But soon after Dr. Michael Abedon, who ran the program until he was laid off in October, showed up at a union rally in the summer, he received an email telling him the program was being closed because it was losing money. So now, he says, 60 patients, mostly teenagers, are left without an orthodontist.
"Many, many are at the very end of their treatment," Abedon says. "There are some that all they need are their braces taken off. I can't do it. They won't let me do it."
Whittier Street says it dropped orthodontics because it wants to focus on general dentistry, and orthodontic patients will be appropriately transferred to care.
But Abedon says because most are patients of MassHealth, Massachusetts' Medicaid program, and MassHealth has already paid for their treatment, no one else will take them.
"I'm up nights worried for my patients," Abedon says. "I don't know what to do. Who can help my patients?"
Andalcio, too, describes a disturbingly abrupt exit from his clinic work. As he was seeing his last patient, he says, "HR director comes down to get me, and so I tell my patient: 'Hey, sorry, I'll be right back.' "
But he was not able to get back to his patient. He was handed a stack of severance checks and a non-disclosure agreement.
"I get walked out to the car," Andalcio says. "I give him my badge. As I'm driving off, a couple of minutes later, he says: 'Actually, you do need to sign that document. We're going to cancel the checks until you sign the document.'"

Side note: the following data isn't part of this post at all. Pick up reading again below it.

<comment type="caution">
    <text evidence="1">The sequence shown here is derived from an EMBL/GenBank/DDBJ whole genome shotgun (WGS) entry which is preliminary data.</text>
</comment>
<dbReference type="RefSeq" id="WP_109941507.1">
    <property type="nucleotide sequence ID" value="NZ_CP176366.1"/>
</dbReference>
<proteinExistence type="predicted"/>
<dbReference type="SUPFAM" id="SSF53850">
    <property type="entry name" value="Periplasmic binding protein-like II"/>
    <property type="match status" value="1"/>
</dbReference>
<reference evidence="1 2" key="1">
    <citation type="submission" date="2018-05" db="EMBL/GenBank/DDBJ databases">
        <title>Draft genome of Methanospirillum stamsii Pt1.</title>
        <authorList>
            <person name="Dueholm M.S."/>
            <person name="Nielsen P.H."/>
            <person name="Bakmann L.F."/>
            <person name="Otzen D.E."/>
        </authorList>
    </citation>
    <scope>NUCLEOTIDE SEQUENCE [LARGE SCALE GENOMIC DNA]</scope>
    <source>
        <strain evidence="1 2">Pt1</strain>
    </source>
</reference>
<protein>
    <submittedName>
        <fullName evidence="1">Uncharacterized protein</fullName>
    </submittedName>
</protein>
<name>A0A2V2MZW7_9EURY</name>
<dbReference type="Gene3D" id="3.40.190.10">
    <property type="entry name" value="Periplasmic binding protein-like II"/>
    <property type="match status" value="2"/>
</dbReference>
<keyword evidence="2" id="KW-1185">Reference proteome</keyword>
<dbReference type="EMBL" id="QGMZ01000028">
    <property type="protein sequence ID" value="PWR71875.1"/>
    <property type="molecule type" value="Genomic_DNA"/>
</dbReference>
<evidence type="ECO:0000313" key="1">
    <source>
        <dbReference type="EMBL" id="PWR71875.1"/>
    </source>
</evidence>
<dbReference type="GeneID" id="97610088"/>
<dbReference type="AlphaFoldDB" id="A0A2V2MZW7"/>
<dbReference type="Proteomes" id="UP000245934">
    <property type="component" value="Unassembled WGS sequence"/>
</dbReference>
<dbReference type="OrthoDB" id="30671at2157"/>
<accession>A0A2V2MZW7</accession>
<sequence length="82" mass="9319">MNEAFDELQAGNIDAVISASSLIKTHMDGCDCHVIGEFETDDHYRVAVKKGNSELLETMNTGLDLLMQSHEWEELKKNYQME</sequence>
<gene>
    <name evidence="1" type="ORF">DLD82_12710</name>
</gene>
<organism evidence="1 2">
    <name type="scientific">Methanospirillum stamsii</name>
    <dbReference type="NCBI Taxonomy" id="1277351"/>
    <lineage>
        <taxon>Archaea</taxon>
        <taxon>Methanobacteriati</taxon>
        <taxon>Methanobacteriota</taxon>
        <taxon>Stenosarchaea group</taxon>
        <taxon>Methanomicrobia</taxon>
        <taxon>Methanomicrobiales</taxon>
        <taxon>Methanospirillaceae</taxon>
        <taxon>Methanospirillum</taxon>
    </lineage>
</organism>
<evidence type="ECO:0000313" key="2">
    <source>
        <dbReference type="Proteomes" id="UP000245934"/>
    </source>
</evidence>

Andalcio refused. Whittier Street canceled the checks.
The health center declined to comment, saying they could not discuss personnel matters.
The solution to the clinic's current woes, says psychotherapist Ragan McNeely, a former Whittier Street employee, is for Williams to go.
"When you work in a place where there is so much division, so much fear, so much inability to just speak openly, you can't make improvements," McNeely says, "and frankly, your co-workers drop, and you find out later what happened to them, but management won't tell you. That's the painful part. People disappear, and you reach out to them, and you find out, yeah, that happened to you, too."
McNeely was laid off in October. He believes it's because he supported the union.
The National Labor Relations Board is investigating union charges that the health center is refusing to provide information, including financial information, and is retaliating against employees for union activity. Current and former employees say they hope the union will force the health center to operate with transparency.
Many who still work there express affection for the clinic as a widely beloved Roxbury institution.
"Honestly, I love Whittier Street," said Julianne Ahern, a pediatric nurse practitioner. "I've been very fortunate. I've been supported. I was believed in. I was nurtured. We've initiated great programs in my time here. We're really meeting needs of the community that weren't previously met. I believe in the work we're doing."
Those who have left, too, still believe in the clinic's mission.
"I would have preferred to stay at Whittier in Roxbury," Andalcio says, "but I realized that I couldn't work as a doctor and do a good job if I remained."
This segment aired on November 20, 2018.